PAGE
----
...the ancient Chinese people were quite familiar with the same record which the Hebrew Moses is popularly given credit for writing some 700 to 1,000 years later. Imagine this information being stored in special characters that were in use hundreds of years before the first page of the Bible was written! (Kang C.H., Nelson E.R. The Discovery of Genesis: How the Truths of Genesis Were Found Hidden in the Chinese Language. Concordia Publishing House, St. Louis, 1979, p. 5)

Notice that the development of Chinese characters predates the writing of the Book of Genesis. Thus, the Chinese characters seem to provide an 'independent' account that verifies portions of the accounts in Genesis.

Continuing, the authors of the previous citation go so far as to state:

Moreover we believe that the Chinese actually employed this historical knowledge as one small facet in the process of building their written language. The significance of this claim is broad. But most important, it appears to us to give support and added acceptance of the much slandered account of Biblical Genesis (Ibid).

Thus, the existence of these Chinese characters should be a comfort to the Chinese that their ancestors did have some type of biblical witness, as well as the modern believers that even in a land as removed as it is from the Middle East, the Chinese did know about various portions of the Genesis account. And since their characters were developed prior to Moses writing Genesis, their very existence provides additional verification that the events were known for many thousands of years.

In addition to Chinese characters, the following is a prayer believed to be said prior to the acceptance of polytheism in China. This is believed to have been written in the neighborhood of 2230 B.C., about 700 or so years before Moses wrote the Book of Genesis:

Of old in the beginning was the great chaos, without form and dark. The five elements had not begun to revolve, nor the sun and the moon to shine. In the midst thereof there existed neither forms nor sound. Thou, O spiritual sovereign camest forth in Thy presidency, and the first didst divide the grosser parts from the purer. Thou madest heaven; Thou madest earth; Thou madest man. All things with their reproducing power got their being (He Sacrificed to ShangTi as reported in, without its edits, Kang C.H., Nelson E.R. The Discovery of Genesis: How the Truths of Genesis Were Found Hidden in the Chinese Language. Concordia Publishing House, St. Louis, 1979, p. 15).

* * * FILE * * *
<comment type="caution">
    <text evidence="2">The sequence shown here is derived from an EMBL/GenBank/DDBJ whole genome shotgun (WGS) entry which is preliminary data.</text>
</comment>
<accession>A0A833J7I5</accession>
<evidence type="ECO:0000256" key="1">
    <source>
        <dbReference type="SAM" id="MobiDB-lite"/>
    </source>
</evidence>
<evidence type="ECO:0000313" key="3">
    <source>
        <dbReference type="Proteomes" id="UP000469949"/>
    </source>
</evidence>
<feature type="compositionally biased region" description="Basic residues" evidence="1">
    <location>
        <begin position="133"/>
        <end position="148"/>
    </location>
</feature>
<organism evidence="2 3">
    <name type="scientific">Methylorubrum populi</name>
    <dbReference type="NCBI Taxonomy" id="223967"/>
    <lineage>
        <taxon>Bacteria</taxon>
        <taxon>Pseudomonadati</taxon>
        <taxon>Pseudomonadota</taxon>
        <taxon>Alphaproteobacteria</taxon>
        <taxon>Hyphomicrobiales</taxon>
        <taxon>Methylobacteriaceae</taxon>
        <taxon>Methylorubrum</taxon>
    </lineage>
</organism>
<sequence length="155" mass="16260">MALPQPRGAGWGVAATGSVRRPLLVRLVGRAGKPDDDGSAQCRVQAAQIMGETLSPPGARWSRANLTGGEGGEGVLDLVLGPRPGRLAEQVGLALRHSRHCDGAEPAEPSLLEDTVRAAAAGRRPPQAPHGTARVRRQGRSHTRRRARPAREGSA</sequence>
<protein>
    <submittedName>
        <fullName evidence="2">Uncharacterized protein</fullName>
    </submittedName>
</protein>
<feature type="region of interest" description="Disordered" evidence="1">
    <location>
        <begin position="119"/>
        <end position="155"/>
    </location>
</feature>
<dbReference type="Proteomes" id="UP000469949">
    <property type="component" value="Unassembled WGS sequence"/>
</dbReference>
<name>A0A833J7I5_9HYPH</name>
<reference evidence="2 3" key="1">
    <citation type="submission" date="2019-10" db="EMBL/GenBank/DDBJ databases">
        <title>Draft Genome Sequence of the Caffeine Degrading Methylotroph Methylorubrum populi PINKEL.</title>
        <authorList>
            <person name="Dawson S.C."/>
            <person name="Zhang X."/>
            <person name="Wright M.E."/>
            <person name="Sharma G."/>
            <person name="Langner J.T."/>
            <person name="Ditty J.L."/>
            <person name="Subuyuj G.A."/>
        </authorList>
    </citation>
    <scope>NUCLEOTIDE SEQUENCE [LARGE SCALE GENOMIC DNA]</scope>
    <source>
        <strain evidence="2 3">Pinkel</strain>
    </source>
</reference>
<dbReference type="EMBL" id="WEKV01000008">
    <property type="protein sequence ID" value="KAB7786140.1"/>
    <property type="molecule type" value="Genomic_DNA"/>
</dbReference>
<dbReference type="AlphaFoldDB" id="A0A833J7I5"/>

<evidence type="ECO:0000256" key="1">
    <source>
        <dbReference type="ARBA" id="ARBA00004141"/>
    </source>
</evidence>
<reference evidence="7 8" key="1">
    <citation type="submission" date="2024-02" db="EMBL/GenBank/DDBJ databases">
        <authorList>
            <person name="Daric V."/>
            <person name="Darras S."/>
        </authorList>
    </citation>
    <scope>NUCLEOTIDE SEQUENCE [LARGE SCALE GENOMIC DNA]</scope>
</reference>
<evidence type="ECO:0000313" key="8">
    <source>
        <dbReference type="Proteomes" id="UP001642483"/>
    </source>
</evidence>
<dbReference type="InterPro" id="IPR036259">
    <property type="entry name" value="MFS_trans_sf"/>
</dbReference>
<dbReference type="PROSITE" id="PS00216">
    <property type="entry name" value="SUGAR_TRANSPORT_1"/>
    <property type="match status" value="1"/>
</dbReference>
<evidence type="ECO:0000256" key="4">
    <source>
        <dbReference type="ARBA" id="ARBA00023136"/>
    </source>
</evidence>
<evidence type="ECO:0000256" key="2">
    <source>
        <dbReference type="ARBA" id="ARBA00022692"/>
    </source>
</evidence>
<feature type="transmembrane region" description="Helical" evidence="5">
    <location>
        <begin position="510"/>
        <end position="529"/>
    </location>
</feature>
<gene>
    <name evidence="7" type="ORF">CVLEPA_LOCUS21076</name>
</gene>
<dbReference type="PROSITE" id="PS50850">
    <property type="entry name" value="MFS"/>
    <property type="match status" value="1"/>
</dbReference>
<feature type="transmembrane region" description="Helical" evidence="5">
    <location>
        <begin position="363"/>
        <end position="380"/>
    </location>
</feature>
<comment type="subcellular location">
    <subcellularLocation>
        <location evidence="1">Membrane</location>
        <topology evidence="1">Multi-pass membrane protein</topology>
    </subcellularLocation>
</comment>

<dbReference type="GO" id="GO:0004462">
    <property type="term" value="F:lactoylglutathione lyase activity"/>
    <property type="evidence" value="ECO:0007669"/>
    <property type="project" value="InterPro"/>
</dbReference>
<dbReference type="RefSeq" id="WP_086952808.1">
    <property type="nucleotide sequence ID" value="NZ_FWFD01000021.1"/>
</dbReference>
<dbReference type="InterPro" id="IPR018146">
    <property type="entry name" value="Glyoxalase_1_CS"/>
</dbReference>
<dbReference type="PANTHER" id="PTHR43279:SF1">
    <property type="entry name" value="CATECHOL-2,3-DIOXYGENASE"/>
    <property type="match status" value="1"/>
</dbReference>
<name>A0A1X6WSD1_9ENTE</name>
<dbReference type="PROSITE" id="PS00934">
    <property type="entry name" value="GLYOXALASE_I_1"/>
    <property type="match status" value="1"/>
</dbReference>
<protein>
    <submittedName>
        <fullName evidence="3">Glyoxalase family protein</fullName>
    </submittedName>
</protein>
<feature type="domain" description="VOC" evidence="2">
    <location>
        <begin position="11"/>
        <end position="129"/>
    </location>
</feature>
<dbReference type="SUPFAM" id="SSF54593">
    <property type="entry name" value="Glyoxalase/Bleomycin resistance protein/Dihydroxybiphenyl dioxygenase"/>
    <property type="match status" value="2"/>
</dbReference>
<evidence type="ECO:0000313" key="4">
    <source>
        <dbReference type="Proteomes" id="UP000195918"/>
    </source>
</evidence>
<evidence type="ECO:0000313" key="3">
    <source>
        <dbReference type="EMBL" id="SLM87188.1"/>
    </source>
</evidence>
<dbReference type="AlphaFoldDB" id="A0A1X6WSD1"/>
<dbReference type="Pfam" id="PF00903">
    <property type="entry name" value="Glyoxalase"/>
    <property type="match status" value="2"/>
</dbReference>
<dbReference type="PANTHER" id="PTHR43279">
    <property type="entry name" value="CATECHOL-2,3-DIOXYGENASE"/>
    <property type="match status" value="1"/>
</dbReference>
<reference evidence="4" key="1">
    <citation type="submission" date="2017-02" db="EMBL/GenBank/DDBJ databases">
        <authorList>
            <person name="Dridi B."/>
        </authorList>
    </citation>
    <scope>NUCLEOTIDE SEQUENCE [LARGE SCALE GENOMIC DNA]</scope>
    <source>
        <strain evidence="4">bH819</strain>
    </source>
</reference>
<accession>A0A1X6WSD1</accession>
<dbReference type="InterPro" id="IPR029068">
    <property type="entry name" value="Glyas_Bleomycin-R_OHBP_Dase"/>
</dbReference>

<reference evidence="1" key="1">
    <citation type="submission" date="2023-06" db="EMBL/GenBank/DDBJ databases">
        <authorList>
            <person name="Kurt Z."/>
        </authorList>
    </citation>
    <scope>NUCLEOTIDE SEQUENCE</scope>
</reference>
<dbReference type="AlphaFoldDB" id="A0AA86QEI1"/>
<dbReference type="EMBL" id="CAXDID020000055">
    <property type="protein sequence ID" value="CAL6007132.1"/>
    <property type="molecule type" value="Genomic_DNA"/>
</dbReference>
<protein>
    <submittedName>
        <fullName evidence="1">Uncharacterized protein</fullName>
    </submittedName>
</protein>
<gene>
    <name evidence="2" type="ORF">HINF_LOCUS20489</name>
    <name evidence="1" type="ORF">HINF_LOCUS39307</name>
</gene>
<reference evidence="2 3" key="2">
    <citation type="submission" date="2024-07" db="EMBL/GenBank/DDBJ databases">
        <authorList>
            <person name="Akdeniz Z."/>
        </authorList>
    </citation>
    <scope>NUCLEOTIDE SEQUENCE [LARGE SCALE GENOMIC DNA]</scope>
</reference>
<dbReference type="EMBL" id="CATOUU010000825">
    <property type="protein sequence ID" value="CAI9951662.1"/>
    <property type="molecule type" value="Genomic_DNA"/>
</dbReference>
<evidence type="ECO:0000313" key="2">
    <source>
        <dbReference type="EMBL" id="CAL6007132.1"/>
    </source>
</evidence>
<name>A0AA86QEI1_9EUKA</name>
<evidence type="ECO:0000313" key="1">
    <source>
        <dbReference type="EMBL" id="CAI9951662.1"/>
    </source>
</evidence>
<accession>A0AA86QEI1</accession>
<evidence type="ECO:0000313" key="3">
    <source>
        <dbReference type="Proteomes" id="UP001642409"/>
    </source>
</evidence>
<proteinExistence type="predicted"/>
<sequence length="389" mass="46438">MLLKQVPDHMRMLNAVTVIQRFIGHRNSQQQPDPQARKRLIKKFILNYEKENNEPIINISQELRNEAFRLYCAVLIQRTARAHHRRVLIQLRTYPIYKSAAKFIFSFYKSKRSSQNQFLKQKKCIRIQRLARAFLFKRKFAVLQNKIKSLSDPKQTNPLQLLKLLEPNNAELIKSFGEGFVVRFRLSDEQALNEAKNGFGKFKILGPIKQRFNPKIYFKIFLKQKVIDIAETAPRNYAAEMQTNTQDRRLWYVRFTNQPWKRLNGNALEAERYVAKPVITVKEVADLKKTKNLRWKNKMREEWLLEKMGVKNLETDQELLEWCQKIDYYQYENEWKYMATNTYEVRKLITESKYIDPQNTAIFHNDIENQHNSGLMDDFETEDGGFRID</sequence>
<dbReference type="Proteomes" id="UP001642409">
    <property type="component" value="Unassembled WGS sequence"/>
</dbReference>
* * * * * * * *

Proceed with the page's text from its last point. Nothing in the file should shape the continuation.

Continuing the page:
The above, though not in perfect agreement, is in substantial agreement with the first chapter of the Book of Genesis. This account suggests that at least portions of what God did as also recorded in Genesis were known to ancient peoples, including the Chinese.

Concluding Thoughts on the Early Chinese

It is difficult to be absolutely certain why the Chinese characters described in this paper were developed. However, it seems reasonable to conclude that these symbols do provide evidence that the biblical accounts of the garden of Eden, the flood, and the tower of Babel did involve peoples, like the Chinese, who do not now live in the Middle East.

Hence, it appears likely that even from the beginnings, the ancestors of the modern Chinese did have some basic understandings of God and some of how He had intervened in the affairs of humankind.

Perhaps it should be added that some believe that the Chinese use of dragons is related to time in which they had connection to Babylon

There can be no doubt that the Chinese dragon is the descendant of the early Babylonian monster, and that the inspiration to create it probably reached Shensi during the third millennium B.C....at a very early date both India and China were diversely influenced by Babylonia, the great breeding place of dragons... (Smith GE. Dragons and Rain Gods. As cited in Bulletin of the John Rylands Library, Volume 5. Manchester University Press, 1920. Original from Harvard University. Digitized Jun 5, 2007, pp. 336, 343)
Hence, there may be several ways that suggest that the Chinese had ties to the area of Babel thousands of years ago. Just like the Bible says. Hence the early Chinese had some exposure to some of the events as recorded in the Book of Genesis.

Other articles in this series will try to address some of the other witnesses that God has provided to the Chinese peoples, as well as His plan for the Chinese peoples.

To next article China, Its Biblical Past and Future, Part 2: The Sabbath and Some of God's Witness in China

China, Its Biblical Past and Future, Part 2: The Sabbath and Some of God's Witness in China When did Christianity first come to China? And is there early evidence that they observed the seventh day sabbath?
China, Its Biblical Past and Future, Part 3: China in Prophecy What is Ahead for China? What will happen to nearly all the Chinese?
The Dramatic Story of Chinese Sabbathkeepers This reformattedGood News article from 1955 discusses Sabbath-keeping in China in the 1800s.

Back to COGwriter home page

Thiel B. Ph.D. China, Its Biblical Past and Future, Part 1: Genesis and Chinese Characters. www.cogwriter.com (c) 2006, 2009, 2010 0715